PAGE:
“I was surprised, honored and very humbled. Throughout the induction ceremony, I had been thinking about the 2009 Entrepreneurial & Business Excellence Hall of Fame honorees and how being family and privately held businesses played a vital role in their success. They are people who do a lot for business in the region.”

As does Skutch.

The Davenport-Longenecker Lifetime Achievement Award for Business Advocacy is given annually to an individual selected for a lifetime of positive impact on this region’s business community. The recipients have influenced the success of many others and have established a legacy of making a positive contribution to this region’s vitality. The award is named for Larry Davenport, one of the founders of the Entrepreneurial & Business Excellence Hall of Fame Induction Ceremony, and Dr. Clinton Longenecker, UT professor of management.

“This award is really a validation of the work of the Center for Family & Privately Held Business. It’s the center and its members that are being recognized,” said Skutch, who has been with the program since it was established 18 years ago. The center started with 50 members and now has 128.

“I can’t think of a more deserving individual to receive this award than Debbe Skutch,” said Dr. Thomas Gutteridge, dean of the College of Business Administration. “Debbe has worked tirelessly over the years to enhance the success of family businesses in northwest Ohio. Now she is adding another dimension, privately held businesses, to the portfolio for which she is responsible at UT’s business school, and I know they also will benefit from her talents.”

“I have the best job ever,” Skutch said. “I have the privilege of working with some of the best of UT and the family and privately held business sector. “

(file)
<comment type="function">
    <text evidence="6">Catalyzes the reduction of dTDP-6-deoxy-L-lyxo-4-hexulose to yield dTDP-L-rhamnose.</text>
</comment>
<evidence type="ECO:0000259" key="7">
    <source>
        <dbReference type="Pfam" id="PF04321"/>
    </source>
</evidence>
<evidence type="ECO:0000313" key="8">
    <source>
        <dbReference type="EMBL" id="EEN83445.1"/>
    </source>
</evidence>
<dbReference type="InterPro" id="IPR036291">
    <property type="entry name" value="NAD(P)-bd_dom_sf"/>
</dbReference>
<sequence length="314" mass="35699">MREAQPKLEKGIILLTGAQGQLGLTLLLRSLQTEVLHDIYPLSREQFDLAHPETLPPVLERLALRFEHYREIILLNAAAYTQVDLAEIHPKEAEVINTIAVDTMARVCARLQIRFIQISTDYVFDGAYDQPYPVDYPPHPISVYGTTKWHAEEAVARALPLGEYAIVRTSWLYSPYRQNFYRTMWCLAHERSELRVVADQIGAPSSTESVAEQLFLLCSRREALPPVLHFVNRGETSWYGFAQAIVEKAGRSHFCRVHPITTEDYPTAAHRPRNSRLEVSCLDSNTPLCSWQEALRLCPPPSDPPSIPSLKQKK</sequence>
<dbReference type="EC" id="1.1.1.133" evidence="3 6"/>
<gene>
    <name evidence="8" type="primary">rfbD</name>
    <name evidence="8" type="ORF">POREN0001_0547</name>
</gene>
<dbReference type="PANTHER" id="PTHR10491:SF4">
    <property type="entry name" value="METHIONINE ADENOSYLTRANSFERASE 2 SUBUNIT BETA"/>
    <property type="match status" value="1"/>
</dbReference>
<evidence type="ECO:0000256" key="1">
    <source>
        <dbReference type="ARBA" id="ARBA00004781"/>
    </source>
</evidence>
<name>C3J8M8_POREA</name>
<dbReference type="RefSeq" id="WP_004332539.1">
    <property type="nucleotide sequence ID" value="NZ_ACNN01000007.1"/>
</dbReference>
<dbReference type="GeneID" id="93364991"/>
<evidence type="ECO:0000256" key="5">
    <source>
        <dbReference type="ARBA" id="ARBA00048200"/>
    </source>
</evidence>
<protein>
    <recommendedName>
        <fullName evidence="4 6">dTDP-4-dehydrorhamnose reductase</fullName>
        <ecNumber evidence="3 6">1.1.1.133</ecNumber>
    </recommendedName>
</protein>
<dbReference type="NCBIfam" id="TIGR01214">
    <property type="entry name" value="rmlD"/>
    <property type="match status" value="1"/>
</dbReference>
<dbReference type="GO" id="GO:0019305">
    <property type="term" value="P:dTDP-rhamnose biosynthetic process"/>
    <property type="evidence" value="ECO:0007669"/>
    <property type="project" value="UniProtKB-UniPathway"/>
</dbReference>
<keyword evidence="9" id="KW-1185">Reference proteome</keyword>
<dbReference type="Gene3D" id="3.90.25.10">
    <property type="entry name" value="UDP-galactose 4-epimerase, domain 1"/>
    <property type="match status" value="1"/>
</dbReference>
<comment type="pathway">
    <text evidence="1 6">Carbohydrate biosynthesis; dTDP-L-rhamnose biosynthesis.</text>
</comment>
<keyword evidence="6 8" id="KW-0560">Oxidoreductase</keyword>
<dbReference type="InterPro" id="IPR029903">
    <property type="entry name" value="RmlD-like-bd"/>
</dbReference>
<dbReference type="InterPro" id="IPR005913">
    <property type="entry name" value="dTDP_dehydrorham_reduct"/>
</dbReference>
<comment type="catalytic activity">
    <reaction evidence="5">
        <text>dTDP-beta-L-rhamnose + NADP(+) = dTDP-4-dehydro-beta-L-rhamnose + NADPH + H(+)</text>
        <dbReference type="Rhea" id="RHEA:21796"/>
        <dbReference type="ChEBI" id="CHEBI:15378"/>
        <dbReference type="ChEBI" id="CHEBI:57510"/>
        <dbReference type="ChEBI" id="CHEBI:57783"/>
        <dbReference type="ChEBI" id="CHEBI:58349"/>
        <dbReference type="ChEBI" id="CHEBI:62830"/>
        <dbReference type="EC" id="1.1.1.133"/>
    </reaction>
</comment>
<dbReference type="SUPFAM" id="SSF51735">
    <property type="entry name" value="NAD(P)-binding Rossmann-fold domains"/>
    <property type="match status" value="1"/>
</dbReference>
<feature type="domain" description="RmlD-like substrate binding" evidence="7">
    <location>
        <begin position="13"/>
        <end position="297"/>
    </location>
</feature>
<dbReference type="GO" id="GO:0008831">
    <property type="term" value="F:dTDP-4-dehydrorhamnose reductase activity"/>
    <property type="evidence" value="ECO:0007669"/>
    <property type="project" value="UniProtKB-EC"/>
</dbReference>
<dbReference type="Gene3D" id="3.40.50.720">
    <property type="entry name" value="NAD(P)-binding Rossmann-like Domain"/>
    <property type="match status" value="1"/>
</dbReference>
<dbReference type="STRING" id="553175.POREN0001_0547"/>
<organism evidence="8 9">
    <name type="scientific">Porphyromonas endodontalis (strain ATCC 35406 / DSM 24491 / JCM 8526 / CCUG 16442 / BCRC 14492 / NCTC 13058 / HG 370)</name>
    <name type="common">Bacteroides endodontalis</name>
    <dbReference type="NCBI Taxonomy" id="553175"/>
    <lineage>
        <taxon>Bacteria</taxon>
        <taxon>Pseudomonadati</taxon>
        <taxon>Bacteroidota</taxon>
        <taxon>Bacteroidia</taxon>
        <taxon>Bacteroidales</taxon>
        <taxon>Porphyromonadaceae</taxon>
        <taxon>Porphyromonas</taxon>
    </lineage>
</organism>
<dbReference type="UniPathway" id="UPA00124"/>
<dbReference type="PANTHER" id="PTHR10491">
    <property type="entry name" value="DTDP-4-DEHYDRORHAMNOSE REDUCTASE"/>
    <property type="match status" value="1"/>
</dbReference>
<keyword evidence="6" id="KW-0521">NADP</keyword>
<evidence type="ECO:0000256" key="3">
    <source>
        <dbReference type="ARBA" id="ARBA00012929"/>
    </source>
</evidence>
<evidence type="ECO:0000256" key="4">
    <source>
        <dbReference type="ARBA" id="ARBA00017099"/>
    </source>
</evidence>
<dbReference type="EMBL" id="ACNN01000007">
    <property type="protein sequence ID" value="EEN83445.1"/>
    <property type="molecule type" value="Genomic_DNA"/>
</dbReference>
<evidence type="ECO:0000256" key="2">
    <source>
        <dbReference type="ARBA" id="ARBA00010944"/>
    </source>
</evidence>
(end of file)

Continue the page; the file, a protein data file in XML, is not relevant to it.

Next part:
She credits having mentors and access to entrepreneurs and family business owners as critical elements of the center’s success.

“We realized early on that the expertise is within our membership, and the center has remained member-driven. We’ve facilitated their sharing and learning from each other at programs, symposiums, affinity groups and more,” Skutch said.

“The center is about relationships,” she added, “and when you get the right people with the right people, that’s when good things happen.”

The Entrepreneurial & Business Excellence Hall of Fame Induction Ceremony was presented by Rocket Ventures and Launch, programs of the Regional Growth Partnership, and sponsored by Gorillas & Gazelles LLC in partnership with UT and Bowling Green State University.

UT community comes together to support displaced employees

Proving that family extends beyond blood relation, The University of Toledo community is rallying around former employees affected by recent budget cuts.

Spearheaded by the officers of the College of Medicine Faculty Council, a new fund has been established at the UT Foundation to assist employees laid off since July 1. The Employee Relief Fund is designed to reimburse a portion of the base COBRA costs for qualifying former employees who elected this coverage upon their departures.

“Our goal is to make a positive impact on the finances of a number of former employees,” said Dr. Lawrence Elmer, chair of the Employee Relief Fund Committee. “It represents a heartfelt expression of our thanks to them for their help in advancing the mission of The University of Toledo. We want them to know that they’re still part of our UT family.”